As you all have heard, Friday was (again) S&P’s day in the limelight. The rating agency downgraded over half of the 16 Euro area countries put on credit watch negative in December 2011. A quick look at my feed shows several takes on S&P’s action: the Economist’s Free Exchange comments on the now soft-core country, France; Michael Schuman hammers out the implications of the EA policy makers’ ‘misguided’ approach; Bruce Crumley (h/t Schuman) sees problems for Sarkozy; and as always, one of my favorite authors, Edward Hugh, eloquently characterizes the downgrades in the context of the real economy.
However, there’s one curt take on the downgrade that I disagree with. Barkley Rosser at EconoSpeak (h/t Angry Bear) compares the downgrade of France and Austria from AAA to AA+ as the same as a downgrade to the US or Japan. Furthermore, his title implies that these downgrades are irrelevant. I wholly disagree. There is one simple reason for this: France and Austria are subject to high rollover risk, while the US and Japan are not. Why? Because France and Austria do not have monetary autonomy over the currency in which their debt is issued (euros, to which the ECB holds the right to supply), so all debt issued can be treated as foreign-currency debt. Debt issued by the US and Japan is primarily local-currency debt.
A bit of background on ratings. When S&P, for example, changes its rating for a country, the rating that market participants (and the press) usually discuss is the foreign-currency rating. There’s another rating, the local-currency rating, that is used to quantify the risk associated with bonds denominated in the currency issued by the monetary authority. Now, for countries like the US and Japan, where the lion’s share of its debt issuance is denominated in its local currency, foreign-currency ratings are largely meaningless. The central banks in the US and Japan can always monetize debt issuance when needed. However, for any country in the Euro area (even Germany), debt is issued in a currency over which it has no effective control. Therefore, the foreign-currency rating is the one that matters.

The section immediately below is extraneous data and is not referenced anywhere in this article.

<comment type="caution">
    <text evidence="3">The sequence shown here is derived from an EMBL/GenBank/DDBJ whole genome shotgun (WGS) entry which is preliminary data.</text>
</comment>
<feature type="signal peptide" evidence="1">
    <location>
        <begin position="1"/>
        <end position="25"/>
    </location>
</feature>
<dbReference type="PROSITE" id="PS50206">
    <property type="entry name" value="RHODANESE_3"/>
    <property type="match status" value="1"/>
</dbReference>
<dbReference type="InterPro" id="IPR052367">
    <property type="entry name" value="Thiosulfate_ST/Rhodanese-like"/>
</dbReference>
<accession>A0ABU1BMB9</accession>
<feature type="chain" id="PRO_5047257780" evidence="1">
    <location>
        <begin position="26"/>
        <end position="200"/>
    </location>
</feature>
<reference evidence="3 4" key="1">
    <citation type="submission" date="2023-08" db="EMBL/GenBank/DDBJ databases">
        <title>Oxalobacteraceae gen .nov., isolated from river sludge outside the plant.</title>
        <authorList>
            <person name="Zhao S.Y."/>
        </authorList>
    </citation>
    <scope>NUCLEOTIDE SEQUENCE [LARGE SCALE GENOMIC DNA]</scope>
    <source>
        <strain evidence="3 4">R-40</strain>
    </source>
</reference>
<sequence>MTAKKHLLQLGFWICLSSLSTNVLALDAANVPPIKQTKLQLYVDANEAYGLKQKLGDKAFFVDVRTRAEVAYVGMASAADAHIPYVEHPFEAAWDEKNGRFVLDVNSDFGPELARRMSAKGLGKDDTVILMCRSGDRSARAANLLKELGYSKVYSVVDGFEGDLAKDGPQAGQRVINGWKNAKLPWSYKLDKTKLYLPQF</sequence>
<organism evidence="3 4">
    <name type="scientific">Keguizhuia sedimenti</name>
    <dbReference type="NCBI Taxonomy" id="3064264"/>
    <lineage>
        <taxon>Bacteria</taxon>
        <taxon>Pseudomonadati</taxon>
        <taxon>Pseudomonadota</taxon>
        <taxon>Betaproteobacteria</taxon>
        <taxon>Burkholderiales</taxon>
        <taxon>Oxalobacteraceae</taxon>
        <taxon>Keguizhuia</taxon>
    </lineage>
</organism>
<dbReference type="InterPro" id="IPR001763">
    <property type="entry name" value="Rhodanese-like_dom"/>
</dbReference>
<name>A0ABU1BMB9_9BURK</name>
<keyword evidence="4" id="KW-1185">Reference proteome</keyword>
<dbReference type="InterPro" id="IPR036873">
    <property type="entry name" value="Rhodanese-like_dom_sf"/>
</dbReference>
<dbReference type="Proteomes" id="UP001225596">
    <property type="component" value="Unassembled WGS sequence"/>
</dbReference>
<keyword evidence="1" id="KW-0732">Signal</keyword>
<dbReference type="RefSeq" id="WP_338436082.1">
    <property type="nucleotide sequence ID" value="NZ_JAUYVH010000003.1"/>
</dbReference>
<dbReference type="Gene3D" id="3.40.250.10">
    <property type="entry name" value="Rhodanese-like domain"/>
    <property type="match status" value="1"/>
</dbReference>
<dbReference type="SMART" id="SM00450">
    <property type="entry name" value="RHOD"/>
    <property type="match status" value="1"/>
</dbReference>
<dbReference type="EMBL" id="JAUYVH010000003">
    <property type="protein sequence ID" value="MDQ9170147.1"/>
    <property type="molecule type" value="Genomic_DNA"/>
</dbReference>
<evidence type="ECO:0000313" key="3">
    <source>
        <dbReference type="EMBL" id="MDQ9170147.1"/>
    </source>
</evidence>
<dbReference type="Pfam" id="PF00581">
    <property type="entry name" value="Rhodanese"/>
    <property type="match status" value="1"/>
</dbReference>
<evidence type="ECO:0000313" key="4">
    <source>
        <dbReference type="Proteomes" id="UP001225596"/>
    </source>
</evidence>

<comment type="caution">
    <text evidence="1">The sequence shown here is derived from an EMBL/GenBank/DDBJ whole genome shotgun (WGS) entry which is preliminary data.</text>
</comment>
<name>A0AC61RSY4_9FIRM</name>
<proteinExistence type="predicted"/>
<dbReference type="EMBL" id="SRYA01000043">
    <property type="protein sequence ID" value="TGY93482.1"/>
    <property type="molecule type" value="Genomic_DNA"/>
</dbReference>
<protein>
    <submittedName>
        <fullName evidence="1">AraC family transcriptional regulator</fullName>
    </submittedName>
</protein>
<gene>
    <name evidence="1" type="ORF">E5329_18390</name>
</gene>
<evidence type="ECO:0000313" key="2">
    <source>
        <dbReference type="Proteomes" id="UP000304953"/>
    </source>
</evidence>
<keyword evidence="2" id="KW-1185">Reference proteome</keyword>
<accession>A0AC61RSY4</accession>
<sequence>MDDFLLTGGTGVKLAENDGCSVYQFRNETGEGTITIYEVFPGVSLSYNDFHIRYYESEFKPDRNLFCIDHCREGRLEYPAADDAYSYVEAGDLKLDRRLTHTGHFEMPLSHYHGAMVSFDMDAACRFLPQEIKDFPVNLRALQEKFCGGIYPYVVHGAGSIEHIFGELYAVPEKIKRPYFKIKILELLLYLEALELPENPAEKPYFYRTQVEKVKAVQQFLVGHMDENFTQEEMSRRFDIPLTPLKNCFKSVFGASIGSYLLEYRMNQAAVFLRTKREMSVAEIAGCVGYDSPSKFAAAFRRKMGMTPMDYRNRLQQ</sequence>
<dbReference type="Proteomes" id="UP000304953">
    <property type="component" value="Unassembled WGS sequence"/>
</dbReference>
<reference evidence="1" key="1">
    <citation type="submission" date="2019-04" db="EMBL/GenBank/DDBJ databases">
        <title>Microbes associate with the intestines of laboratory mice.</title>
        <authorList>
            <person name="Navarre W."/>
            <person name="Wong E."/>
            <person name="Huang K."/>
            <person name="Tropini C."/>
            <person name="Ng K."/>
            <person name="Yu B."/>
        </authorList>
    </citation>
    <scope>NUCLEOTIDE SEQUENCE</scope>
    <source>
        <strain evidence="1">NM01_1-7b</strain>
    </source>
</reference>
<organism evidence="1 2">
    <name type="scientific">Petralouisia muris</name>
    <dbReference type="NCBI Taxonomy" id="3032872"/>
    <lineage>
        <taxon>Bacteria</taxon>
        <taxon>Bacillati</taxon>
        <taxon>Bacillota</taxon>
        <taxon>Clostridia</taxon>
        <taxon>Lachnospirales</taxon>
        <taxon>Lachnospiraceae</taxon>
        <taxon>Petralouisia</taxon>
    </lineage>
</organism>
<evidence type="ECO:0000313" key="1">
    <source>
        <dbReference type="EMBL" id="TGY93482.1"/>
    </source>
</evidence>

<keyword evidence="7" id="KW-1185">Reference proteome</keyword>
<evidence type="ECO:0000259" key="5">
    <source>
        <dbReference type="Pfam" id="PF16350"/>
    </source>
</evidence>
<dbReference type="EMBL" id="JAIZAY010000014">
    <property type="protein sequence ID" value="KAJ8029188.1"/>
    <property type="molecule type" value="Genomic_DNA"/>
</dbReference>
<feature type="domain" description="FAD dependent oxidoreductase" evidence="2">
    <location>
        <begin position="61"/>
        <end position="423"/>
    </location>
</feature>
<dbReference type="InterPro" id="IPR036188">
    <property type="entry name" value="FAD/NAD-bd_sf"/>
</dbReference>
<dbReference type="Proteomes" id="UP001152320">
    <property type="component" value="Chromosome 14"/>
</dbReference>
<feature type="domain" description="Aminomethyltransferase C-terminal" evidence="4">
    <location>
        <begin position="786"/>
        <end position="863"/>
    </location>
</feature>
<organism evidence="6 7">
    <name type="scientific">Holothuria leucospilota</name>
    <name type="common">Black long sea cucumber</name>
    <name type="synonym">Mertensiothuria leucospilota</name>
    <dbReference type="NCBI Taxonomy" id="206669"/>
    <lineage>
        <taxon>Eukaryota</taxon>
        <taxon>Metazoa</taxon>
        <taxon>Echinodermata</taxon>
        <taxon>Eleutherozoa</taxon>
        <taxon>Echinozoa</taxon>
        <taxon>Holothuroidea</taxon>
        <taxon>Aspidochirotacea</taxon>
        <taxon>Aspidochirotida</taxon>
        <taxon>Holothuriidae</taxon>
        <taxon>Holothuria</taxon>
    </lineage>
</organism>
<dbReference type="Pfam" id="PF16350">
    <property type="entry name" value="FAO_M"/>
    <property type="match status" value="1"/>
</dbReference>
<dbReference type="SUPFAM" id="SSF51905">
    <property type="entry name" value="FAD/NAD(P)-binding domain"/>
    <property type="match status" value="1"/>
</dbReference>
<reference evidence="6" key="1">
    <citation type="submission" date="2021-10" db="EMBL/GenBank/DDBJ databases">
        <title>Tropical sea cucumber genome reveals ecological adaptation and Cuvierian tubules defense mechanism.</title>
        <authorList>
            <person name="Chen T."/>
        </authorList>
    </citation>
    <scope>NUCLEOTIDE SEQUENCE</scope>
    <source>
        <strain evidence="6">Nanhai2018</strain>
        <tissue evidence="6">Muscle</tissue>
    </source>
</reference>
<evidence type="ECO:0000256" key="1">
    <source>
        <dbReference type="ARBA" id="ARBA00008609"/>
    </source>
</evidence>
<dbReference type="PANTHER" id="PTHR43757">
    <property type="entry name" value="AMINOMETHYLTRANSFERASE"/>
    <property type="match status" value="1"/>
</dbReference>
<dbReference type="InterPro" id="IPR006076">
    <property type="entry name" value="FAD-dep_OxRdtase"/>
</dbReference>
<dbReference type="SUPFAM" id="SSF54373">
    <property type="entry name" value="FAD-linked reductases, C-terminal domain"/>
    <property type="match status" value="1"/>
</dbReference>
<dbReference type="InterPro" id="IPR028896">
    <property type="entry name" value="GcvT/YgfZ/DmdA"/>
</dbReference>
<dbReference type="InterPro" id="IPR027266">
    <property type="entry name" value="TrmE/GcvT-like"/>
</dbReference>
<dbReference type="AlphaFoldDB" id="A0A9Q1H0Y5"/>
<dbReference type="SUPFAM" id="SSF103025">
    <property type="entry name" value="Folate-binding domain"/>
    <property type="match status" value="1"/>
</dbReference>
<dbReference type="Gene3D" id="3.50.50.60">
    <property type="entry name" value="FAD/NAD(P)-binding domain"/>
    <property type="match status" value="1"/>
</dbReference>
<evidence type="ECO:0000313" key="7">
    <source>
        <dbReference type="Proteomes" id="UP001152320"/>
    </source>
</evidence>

For foreign-currency ratings, external indebtedness and leverage trajectories are key metrics. The next couple of quarters are likely to show either an improvement or deterioration in these metrics. If the real economy has not stabilized – the ECB desperately hopes it has – and turns downward in coming months and quarters, creditors in euros will favor the markets with the higher credit metrics, Germany, Netherlands, and Finland relative to those with lower metrics, France and Austria. Better put: if the growth trajectory is worse than expected – the 63 respondents to the ECB’s Q4 Survey of Professional Forecasters expect +0.8% GDP growth in 2012 – spreads to German bunds (the only remaining AAA with a stable outlook, as rated by S&P) will rise.
Ratings do matter for the EA countries. S&P’s action is a harbinger of bad economic and political things to come, not lower rates.